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Tulane center Junior Diaz (51) returns to the huddle during practice at Yulman Stadium on Monday.

Advocate photo by A.J. SISCO

While all eyes will be on junior college transfer quarterback Jonathan Banks when Tulane opens year No. 2 of the Willie Fritz era, perhaps those eyes should focus a few yards in front of him.

Bad blocking has haunted the Green Wave since the start of former coach Curtis Johnson’s tenure in 2012, leading to miserable national offensive rankings of 109, 115, 107, 119 and 118 in the past five seasons — even though those teams had an NFL quarterback (Ryan Griffin), at least two NFL running backs (Orleans Darwka and Robert Kelley) and an NFL wide receiver (Ryan Grant) during that span.

Last year's telling stat: Tulane rated dead last nationally in third-down conversion rate at 27.8 percent, even though Fritz's run-first offense is designed to create high-percentage, short-yardage situations. Without significant improvement on the offensive line, it won’t matter what skill position players are on the field.

After Tuesday morning’s practice at the Saints’ indoor facility, Fritz preached positivity.

“We’ll be much better there (on the offensive line),” he said. “We really are. Right now we’ve got eight guys that are capable of playing at a Division I level. We need a couple more.”

A position change could prove pivotal in the blockers’ development. Junior John Leglue, a favorite of the coaching staff, has settled in at left tackle with the return of center Junior Diaz, who missed the final nine games of 2016 with a broken ankle.

Last year, Leglue played right tackle until Diaz was hurt, then shifted to center the rest of the way because no one else was capable of replacing Diaz. He did the best he could, but his body type (6-foot-7, 310 pounds) and skill set are more suited to tackle.

This time, Fritz has his two best linemen at the most important positions.

“It really hurt us when we lost Diaz last year,” he said. “He’s a really good player, and center is so key as far as making calls. He’s always got a little bounce in his step. He’s a physical, gym-rat kind of guy, and it’s great to have him back.”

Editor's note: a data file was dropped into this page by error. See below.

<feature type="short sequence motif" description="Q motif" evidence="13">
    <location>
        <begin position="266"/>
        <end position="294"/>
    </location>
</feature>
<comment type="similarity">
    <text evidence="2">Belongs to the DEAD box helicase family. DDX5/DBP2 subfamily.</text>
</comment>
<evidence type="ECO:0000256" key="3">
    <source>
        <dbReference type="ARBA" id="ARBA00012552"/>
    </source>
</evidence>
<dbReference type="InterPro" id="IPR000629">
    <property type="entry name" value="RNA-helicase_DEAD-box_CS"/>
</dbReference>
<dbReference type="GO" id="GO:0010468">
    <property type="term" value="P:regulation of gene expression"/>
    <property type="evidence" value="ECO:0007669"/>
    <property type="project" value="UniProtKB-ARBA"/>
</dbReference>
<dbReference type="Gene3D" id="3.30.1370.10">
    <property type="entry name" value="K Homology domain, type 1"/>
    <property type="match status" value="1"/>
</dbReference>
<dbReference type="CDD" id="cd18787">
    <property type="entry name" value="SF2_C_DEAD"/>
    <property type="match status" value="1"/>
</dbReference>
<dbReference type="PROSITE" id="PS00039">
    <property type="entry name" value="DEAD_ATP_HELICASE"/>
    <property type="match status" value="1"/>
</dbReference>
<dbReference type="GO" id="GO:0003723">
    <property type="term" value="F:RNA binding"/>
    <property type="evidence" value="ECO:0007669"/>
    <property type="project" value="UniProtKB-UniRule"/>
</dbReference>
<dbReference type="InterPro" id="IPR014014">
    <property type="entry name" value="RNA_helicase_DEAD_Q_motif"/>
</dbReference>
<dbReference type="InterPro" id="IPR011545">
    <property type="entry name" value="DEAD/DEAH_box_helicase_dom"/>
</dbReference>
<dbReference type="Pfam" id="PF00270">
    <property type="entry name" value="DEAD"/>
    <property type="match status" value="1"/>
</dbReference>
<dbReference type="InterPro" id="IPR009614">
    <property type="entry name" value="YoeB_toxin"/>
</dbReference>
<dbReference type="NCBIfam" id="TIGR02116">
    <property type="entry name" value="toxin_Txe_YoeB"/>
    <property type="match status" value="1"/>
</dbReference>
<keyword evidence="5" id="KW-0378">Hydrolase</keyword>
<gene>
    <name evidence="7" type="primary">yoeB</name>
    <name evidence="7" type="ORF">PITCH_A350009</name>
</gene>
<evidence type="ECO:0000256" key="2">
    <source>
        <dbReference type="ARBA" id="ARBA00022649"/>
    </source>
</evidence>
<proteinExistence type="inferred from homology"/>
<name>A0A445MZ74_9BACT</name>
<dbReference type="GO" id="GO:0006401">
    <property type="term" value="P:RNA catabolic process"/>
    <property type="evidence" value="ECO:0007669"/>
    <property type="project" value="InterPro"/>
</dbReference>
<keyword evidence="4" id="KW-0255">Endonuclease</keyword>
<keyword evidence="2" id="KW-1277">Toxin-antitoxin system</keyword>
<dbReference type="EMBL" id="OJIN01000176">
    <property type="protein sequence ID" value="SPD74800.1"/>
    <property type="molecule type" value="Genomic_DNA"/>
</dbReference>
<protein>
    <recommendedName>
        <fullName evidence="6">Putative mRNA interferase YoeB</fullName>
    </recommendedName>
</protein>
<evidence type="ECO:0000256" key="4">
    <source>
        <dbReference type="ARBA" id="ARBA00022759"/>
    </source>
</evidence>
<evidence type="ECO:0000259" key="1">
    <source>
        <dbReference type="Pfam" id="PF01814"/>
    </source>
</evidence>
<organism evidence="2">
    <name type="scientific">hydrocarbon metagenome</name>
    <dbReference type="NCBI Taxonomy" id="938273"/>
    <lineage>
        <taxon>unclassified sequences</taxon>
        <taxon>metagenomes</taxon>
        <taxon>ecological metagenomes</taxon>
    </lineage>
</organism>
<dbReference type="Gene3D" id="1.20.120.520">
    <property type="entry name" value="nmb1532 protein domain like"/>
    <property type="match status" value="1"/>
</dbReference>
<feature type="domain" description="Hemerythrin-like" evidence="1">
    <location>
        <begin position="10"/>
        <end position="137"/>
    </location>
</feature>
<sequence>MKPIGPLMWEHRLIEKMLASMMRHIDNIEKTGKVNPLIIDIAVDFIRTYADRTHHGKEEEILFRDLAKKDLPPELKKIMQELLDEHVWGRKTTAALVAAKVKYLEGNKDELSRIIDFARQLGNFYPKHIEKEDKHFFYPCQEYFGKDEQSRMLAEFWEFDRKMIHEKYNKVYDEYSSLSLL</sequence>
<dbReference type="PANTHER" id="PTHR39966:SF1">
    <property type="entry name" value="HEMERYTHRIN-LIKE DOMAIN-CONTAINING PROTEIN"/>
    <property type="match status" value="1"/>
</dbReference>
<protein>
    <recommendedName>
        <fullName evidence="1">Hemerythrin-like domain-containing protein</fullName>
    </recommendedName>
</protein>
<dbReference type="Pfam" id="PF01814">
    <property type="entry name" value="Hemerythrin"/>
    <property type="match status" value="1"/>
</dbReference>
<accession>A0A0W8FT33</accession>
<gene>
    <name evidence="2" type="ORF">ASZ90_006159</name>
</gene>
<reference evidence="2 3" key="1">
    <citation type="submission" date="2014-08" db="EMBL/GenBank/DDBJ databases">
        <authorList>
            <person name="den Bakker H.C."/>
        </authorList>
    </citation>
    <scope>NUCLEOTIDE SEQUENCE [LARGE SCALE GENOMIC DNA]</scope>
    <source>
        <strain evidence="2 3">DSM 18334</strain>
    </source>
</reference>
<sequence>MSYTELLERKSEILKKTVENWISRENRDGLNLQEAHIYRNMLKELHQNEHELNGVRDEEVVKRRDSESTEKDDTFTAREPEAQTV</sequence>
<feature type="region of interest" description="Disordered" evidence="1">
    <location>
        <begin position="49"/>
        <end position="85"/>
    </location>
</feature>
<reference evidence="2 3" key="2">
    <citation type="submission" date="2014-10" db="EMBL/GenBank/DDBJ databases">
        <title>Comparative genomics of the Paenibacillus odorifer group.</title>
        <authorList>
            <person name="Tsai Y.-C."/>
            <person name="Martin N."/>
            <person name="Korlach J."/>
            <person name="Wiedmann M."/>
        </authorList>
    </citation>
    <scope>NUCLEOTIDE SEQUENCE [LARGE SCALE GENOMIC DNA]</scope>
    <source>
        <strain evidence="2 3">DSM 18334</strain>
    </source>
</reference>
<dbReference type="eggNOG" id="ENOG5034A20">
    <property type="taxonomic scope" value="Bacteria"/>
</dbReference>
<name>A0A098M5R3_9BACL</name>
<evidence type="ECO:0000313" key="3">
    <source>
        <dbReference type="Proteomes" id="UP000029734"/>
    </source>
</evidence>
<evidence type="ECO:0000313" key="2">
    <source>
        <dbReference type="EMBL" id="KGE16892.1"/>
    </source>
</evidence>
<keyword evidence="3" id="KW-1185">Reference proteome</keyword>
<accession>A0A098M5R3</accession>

Fritz sees progress at the other three spots as well. Third-year sophomore Keyshawn McLeod followed a strong spring with a solid first week of preseason drills, emerging as the clear front-runner at right tackle.

Third-year sophomore Leeward Brown, a former three-star recruit who started all 12 games at right guard last season, has shifted to left guard, replacing departed senior Chris Taylor.

True freshman Corey Dublin, a Jesuit graduate, worked with the first team at right guard in Tuesday’s practice while the normal starter, junior college transfer Dominique Briggs, filled in at center for injured backup Hunter Knighton, who will be out for another two to three weeks with a strained knee.

Dublin’s rapid development has given the line some unexpected flexibility.

“He’s tough, he’s got good feet and he has enough mass (6-4, 285) to play right away,” Fritz said. “He has a great work ethic and good stamina. A lot of times big guys don’t have a whole lot of stamina. He’s definitely in our top eight, and he has a chance to start for us.”

Sophomore Tyler Johnson, who started left tackle for the final three games as a true freshman, is pushing McLeod.

If Tuesday’s practice is any indication, none of the five starters on the offensive line for the final three games of 2016 will be in the same spot for the Sept. 2 opener against Grambling.

Considering Tulane’s tepid results up front, that’s probably a good thing.

“We’re pretty close (to having a set starting five),” Fritz said. “We have about six or seven guys in the mix.”